Differential effects of out-of-home day care in improving child nutrition and augmenting maternal income among those with and without childcare support: A prospective before–after comparison study in Pokhara, Nepal
Journal or Book Title
Objectives: We examined (1) whether attending out-of-home day care centres (DCCs) has differential effects on improvement of child nutrition and facilitation of maternal employment depending on availability of non-institutionalised childcare support and (2) whether attendance increases infectious diseases. Methods: In a prospective before–after comparison study at public DCCs in Pokhara, Nepal, we compared weight-for-age Z-score (WAZ) and height-for-age Z-score (HAZ) among children attending DCCs between at admission, after 6 months, and after 1 year and determined differential changes in these measures between those with and without appropriate childcare support. We used repeated measures analysis of variance with interaction terms between support availability and DCC attendance. We compared maternal income and incidence of diarrhoea and fever in children between the periods of waiting and attending. Results: After 6 months, neither WAZ nor HAZ significantly changed. After 1 year, WAZ significantly improved, but HAZ did not change among all participants. Those without appropriate childcare support showed greater improvement in both WAZ and HAZ than those with support. While children were attending, income increased only among those mothers who were already working without any childcare support at baseline. Neither diarrhoea nor fever increased. Conclusions: DCCs can be more beneficial for child nutrition and working mothers in households lacking childcare support than in those with support.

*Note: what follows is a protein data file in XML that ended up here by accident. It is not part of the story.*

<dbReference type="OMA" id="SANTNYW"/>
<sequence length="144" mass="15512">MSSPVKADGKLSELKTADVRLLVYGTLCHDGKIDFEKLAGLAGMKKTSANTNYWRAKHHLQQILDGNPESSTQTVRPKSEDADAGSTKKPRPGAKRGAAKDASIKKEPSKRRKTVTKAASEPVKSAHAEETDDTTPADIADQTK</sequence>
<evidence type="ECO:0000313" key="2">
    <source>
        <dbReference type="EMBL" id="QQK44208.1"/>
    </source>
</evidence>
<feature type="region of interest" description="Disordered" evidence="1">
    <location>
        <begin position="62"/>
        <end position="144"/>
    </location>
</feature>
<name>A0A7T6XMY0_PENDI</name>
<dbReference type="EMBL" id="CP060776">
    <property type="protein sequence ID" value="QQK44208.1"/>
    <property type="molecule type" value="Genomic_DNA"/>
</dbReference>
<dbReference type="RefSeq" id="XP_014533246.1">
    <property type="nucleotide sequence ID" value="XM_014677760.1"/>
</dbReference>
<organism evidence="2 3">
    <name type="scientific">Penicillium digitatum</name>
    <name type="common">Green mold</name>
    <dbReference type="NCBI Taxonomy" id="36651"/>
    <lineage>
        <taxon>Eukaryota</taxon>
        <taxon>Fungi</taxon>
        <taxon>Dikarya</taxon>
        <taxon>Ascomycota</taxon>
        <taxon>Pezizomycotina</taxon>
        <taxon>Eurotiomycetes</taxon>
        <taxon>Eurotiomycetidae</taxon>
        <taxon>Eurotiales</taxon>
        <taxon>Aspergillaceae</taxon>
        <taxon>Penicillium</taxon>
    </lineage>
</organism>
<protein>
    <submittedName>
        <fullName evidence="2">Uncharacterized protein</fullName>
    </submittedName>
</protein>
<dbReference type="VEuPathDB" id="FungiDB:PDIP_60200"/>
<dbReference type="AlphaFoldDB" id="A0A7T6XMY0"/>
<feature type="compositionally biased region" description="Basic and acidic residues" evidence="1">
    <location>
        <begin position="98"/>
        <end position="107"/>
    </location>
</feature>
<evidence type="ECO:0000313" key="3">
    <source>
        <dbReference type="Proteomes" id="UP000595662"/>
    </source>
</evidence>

Nakahara, Shinji; Poudel, Krishna; Lopchan, Milan; Poudel, Om Raj; Poudel-Tandukar, Kalpana; and Ichikawa, Masao, "Differential effects of out-of-home day care in improving child nutrition and augmenting maternal income among those with and without childcare support: A prospective before–after comparison study in Pokhara, Nepal" (2010). Health Policy. 207.